He acquired a kind of cultural deification, said Steve Hed of Shoreview, whose company, Hed Cycling Products, made wheels for Armstrong’s and LeMond’s bikes. Hed remembers seeing people in Europe holding up cancer-stricken children in front of Armstrong, hoping that he would simply touch them.
But back in Minneapolis, LeMond knew that something was wrong.
Armstrong had hired several members of LeMond’s former bike crew. They were telling LeMond, “ ‘You would not believe what’s going on with Lance,’ ” syringes, IVs, bags of blood — all evidence of doping. “I was disgusted,” LeMond said. “It was totally intolerable to watch. But I knew it [the truth] couldn’t come from me. It wouldn’t look right for me to call him on it.”
As Armstrong smashed LeMond’s records, sports reporters continued to pester him, asking, “What do you think of Lance Armstrong?”
“I came up with an answer I could use,” LeMond said. “I’d just say, ‘It’s unbelievable. It’s really unbelievable.’ ”
That line gets a laugh now, but not 12 years ago.
As doping rumors intensified and evidence mounted, reporters pushed LeMond to comment. Finally, he told the London Sunday Times, “If Lance is clean, it is the greatest comeback in the history of sports. If he isn’t, it would be the greatest fraud.”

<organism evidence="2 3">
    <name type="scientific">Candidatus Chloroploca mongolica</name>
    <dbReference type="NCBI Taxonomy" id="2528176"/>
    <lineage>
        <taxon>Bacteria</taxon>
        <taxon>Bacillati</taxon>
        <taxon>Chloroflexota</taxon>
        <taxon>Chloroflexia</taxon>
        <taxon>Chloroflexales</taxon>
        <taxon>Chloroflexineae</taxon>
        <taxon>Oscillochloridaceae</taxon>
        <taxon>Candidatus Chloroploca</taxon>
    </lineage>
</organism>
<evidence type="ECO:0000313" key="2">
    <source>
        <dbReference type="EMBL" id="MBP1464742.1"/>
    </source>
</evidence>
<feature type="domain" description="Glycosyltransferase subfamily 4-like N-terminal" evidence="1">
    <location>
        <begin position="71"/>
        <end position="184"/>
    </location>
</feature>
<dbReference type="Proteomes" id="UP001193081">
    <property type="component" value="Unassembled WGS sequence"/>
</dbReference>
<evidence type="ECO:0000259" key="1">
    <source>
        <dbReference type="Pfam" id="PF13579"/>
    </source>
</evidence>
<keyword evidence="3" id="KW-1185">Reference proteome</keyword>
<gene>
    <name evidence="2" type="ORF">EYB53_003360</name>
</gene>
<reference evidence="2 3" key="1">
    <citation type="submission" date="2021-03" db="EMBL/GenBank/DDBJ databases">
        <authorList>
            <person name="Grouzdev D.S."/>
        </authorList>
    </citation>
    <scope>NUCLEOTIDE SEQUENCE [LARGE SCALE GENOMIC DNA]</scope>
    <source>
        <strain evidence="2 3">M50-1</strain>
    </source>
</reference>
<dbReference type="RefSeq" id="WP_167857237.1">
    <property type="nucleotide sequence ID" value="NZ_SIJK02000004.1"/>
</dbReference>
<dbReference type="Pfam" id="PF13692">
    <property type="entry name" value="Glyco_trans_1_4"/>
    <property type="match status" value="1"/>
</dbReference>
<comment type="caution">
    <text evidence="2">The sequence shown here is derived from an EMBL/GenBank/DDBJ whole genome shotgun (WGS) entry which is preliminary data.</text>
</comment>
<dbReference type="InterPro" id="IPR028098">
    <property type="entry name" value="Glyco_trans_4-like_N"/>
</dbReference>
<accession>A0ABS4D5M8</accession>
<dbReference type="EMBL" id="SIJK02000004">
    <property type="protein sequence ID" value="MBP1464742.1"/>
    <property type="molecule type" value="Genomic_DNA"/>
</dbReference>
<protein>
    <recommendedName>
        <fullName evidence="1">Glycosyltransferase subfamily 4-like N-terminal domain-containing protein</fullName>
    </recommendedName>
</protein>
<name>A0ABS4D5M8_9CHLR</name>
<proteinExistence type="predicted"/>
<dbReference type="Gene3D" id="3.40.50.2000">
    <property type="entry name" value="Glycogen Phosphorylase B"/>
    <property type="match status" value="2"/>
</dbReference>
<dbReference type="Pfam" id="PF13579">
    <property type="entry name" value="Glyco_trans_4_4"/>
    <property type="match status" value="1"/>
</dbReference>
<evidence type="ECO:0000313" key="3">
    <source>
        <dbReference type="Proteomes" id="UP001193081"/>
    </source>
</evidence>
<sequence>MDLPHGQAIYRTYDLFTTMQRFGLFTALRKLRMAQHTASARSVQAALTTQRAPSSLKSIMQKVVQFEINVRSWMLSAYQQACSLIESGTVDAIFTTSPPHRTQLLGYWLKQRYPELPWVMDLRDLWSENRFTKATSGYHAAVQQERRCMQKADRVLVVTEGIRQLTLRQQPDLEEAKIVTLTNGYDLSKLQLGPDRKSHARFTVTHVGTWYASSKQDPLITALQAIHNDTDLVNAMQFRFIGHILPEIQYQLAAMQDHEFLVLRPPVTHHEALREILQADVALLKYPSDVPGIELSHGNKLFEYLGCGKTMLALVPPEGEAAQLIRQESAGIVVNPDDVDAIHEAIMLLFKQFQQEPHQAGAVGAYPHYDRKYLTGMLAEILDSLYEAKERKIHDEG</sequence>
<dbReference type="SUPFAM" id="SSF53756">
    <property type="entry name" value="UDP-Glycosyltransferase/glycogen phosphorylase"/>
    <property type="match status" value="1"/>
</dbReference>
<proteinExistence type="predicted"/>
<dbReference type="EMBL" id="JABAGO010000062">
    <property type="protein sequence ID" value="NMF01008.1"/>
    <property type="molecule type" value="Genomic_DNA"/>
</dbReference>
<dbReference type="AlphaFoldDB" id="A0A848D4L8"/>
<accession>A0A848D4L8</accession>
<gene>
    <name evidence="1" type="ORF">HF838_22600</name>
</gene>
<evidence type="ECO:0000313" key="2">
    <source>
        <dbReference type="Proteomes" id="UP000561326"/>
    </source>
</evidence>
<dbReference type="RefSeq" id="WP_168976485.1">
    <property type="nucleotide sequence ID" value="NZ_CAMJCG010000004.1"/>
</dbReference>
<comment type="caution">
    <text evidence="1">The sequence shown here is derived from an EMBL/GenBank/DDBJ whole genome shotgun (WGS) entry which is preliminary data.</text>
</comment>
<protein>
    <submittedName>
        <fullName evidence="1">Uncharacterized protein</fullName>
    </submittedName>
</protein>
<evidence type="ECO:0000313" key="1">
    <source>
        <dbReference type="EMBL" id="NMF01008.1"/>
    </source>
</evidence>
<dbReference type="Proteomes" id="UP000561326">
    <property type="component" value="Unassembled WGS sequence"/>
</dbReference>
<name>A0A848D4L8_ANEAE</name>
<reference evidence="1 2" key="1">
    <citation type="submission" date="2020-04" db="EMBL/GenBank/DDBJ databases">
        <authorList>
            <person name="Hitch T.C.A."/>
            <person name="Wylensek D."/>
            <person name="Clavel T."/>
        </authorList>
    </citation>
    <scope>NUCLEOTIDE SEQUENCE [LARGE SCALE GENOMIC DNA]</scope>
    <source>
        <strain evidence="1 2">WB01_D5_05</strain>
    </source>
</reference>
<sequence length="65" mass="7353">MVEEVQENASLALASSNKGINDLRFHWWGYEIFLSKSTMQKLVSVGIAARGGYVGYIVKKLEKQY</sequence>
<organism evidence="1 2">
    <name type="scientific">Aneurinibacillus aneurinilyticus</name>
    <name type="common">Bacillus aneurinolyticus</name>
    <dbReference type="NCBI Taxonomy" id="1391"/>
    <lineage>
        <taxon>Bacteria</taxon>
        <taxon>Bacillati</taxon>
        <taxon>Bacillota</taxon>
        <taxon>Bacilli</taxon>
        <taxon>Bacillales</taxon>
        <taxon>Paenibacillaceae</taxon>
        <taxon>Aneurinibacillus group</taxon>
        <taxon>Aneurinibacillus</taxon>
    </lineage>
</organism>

“That’s when things changed,” LeMond said.
The cycling world turned its back on him. At one ceremony honoring Tour champions, LeMond said he was asked to sit in the bleachers, watching the other winners on the stage.
Eventually, Trek ended its partnership with LeMond, whose line of bikes had reached annual sales of $20 million, he said.
“We lost our reputation; we lost our income,” Kathy said. “It was tough.”
(Armstrong and Trek declined to comment for this article.)
“At that time Greg was getting no support from anyone, except Kathy,” Hed said. “They were alone. There was nothing he could say to defend himself. Minneapolis was a good, healthy place for them to come home to.”
In fact, Greg kept such a low profile that in 2009, Bicycling magazine ran a story titled “Whatever Happened to Greg LeMond?”